"Chinese mothers can say to their daughters 'hey fatty - lose some weight'. By contrast, Western parents have to tiptoe around the issue, talking in terms of 'health' and never ever mentioning the f-word, and their kids still end up in therapy for eating disorders and negative self-image."
Wang says Chua's argument can be proved wrong by research conducted by University of Washington showing that US-born women of east Asian origin are more likely to commit suicide.
Toby Young, a London journalist who is attempting to set up a free school, comes to Chua's defence, saying a strict upbringing might actually bring more self esteem. He points out in the Telegraph that Chua claims that Chinese children make for more robust adults, having been galvanised in the hot-house of the Chinese parenting academy.
He goes on to argue that constantly boosting children's self-esteem is setting them up for a fall. "We send them out into the world with an inflated idea of their own abilities and the moment they come face-to-face with a tough competitor - one of Ms Chua's daughters, for instance - they collapse like a house of cards. Bye-bye, self-esteem. Hello, depression."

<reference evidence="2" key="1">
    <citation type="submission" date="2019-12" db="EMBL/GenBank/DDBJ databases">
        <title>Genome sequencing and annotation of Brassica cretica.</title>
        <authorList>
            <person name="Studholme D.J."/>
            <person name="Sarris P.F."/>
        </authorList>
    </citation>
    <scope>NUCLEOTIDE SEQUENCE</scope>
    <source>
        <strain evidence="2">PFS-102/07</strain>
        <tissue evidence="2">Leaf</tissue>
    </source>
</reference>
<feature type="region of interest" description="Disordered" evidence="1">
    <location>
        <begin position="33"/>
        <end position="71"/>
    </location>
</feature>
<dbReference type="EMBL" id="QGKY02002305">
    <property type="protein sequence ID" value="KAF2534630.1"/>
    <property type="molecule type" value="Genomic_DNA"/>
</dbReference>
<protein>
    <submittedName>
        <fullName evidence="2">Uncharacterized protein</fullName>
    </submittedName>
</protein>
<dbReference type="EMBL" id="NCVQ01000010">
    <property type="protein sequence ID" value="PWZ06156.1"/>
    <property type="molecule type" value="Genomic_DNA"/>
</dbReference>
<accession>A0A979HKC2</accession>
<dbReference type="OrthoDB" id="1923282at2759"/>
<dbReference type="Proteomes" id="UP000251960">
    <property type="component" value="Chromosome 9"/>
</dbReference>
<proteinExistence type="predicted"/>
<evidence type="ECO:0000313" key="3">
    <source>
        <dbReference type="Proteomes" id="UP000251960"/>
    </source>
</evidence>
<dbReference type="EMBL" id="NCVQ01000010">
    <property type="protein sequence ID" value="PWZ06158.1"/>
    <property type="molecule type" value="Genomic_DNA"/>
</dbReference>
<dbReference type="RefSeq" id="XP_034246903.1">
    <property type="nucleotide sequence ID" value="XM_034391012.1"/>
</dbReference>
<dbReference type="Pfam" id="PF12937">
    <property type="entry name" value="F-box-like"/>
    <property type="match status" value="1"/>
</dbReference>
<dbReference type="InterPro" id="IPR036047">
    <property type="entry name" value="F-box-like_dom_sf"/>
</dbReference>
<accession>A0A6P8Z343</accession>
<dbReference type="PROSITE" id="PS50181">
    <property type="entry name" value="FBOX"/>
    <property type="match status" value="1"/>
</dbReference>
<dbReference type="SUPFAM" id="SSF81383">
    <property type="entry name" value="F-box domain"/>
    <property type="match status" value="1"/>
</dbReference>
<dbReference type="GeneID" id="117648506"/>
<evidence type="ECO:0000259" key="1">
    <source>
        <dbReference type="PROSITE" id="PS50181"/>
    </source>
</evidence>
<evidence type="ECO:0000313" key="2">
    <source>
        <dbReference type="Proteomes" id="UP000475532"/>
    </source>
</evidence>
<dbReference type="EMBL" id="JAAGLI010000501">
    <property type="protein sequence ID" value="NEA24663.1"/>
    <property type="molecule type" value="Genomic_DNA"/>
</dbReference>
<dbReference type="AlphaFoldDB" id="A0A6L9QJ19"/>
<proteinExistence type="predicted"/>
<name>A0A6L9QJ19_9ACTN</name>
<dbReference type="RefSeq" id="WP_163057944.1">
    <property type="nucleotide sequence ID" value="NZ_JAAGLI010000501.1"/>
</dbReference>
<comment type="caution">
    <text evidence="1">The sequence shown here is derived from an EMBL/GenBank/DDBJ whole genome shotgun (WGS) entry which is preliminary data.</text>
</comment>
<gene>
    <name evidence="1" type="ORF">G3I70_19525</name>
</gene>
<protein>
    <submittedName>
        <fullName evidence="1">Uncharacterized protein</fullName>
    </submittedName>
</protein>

'Our evil mother'
On the relatively low rate of Chinese depression Toby Young and Oliver James agree. However, James thinks it is because, like Hung, that this is because Chinese parents do not actually act as Chua claims.
Yes, he says, the child is excoriated for failing the family and its clan, if it does badly. But the parents and grandparents still show a great deal of love and warmth, even if it has failed or done wrong.
The last word should be given to Amy Chua's daughter, who responded to all the criticism in the New York Post. Sophia Chua Rubenfeld, 18, says people need to lighten up.
"One problem is that some people don't get your humour. They think you're serious about all this, and they assume Lulu and I are oppressed by our evil mother. That is so not true. Every other Thursday, you take off our chains and let us play math games in the basement."